>The same outcome would result from if Mr. Trump picks Cuban-American federal appeals court judge Barbara Lagoa from Florida. She’d be the second Latino woman on the Court (along with Sonia Sotomayor). But that decision would create another over-representation situation (though not one as sizable as those for African Americans, at least in the early part of a Biden administration). And what about Latino men? They’d remain completely shut out. How come?
Again, I agree broadly with the idea that the leadership ranks of major American institutions, especially public, but also private, should be diverse enough in terms of all the major population categories to make sure that the widely varying experiences of these groups contribute to decision-making. In my view, that’s a major plus, since the idea of objectively optimal policies or practices is impossibly naive, and because the choices made by public institutions are bound to affect different groups differently.
But although all these stakeholders deserve a say, when diversity – and especially specific diversity formulas – become explicit, you unfortunately enter a world in which the kinds of potentially ugly identity politics-related questions just mentioned tend to come to the fore, and vital issues of merit tend to move to the rear.
As a result, though doing so is somewhat hypocritical, certain kinds of fictions do serve important purposes. So I hope that from now on, diversity promises for public appointments at least become less explicit, and the results become the product of informal political pressures and other considerations. (Privately owned institutions should be able to do whatever they want within the bounds of anti-discrimination laws. Even so, diversity can benefit them, too, since especially in the case of businesses, they’re trying to win and keep customers, and diverse leadership ranks are likely to provide important insights into appealing to various population groups.)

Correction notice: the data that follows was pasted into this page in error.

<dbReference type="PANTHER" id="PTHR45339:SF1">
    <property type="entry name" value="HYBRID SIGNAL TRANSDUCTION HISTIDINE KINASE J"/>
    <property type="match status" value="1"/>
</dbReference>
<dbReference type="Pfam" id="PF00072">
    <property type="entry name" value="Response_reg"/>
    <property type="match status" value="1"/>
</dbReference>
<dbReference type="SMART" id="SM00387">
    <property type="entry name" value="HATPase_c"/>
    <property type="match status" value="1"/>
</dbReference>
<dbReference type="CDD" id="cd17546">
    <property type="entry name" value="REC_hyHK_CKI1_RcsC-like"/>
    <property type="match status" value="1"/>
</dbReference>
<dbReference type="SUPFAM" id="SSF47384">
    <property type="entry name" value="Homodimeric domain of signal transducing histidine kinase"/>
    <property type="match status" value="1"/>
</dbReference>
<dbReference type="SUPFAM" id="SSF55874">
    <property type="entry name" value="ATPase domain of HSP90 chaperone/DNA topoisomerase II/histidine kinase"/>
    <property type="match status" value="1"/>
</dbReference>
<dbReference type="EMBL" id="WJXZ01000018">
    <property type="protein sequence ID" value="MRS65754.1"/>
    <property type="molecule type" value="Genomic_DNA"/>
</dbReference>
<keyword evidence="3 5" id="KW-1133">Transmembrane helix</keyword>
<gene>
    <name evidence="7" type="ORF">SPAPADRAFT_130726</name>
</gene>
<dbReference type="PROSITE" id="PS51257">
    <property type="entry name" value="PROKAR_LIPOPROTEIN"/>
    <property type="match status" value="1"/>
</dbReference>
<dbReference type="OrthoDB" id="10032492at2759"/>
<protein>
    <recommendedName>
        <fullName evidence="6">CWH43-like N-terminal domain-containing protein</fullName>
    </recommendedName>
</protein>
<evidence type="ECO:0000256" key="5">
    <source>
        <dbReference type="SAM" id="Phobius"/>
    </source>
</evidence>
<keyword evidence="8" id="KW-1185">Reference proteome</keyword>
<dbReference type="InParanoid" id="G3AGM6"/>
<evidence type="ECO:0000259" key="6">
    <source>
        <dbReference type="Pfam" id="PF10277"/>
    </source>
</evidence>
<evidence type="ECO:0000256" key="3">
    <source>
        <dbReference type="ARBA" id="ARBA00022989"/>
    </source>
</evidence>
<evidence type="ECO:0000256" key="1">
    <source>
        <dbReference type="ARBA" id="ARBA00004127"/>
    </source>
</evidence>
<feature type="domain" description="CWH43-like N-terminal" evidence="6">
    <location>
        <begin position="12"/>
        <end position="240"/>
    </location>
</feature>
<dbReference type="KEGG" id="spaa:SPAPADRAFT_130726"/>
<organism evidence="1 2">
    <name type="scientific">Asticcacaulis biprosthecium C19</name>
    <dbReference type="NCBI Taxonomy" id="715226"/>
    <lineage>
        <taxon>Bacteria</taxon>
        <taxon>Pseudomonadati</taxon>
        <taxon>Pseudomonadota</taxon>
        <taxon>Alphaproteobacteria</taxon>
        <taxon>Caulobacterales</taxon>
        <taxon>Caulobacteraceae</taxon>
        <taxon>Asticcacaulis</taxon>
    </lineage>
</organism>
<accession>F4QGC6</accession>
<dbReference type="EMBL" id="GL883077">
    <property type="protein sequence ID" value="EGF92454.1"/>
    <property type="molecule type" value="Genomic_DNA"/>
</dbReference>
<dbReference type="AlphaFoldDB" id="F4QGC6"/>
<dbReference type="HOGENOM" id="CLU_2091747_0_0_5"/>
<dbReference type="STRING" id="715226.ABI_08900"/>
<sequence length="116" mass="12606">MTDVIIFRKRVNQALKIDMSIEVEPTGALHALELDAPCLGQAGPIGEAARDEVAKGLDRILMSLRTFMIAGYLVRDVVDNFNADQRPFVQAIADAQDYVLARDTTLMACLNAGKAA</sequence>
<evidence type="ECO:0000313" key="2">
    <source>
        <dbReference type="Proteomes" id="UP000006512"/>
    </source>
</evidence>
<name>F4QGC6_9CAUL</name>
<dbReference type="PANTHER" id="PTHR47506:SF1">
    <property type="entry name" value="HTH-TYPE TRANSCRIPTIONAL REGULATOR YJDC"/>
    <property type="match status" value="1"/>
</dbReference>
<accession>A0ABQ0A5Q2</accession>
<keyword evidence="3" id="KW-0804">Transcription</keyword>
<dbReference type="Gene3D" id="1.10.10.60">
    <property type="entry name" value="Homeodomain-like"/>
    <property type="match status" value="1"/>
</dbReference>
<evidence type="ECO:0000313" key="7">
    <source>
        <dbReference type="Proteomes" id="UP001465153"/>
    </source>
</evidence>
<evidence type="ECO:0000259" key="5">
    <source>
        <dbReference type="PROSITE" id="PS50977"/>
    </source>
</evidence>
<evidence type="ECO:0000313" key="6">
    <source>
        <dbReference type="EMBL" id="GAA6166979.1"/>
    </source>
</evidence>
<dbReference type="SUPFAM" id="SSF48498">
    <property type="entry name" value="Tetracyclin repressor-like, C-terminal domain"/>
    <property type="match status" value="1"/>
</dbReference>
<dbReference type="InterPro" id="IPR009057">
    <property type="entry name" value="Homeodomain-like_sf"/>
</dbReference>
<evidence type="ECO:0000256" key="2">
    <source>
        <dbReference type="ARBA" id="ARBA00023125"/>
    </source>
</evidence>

The third big part of the Supreme Court Mess: The American political system clearly has moved way too far away from the crucial idea that, since elections matter, Presidents have the right to appoint whoever they wish to fill positions the Constitution entitles them to fill unless their choices are flagrantly incompetent, or utterly dismissive of Constitutional and ther legal standards, or ethically or criminally compromised. If Senators simply don’t agree with nominees on legitimate Constitutional and legal controversies – too bad.
Thankfully, this idea isn’t completely dead. For example, three Democrats did vote to approve Trump Supreme Court nominee Neil M. Gorsuch in April, 2017. At the same time, three isn’t much. Vastly more encouraging: In August, 1993, Ginsburg was confirmed by a 96 to 3 vote (one Senator abstained), which means that plenty of Republicans supported here even though she surely wasn’t their legal and Constitutional cup of tea.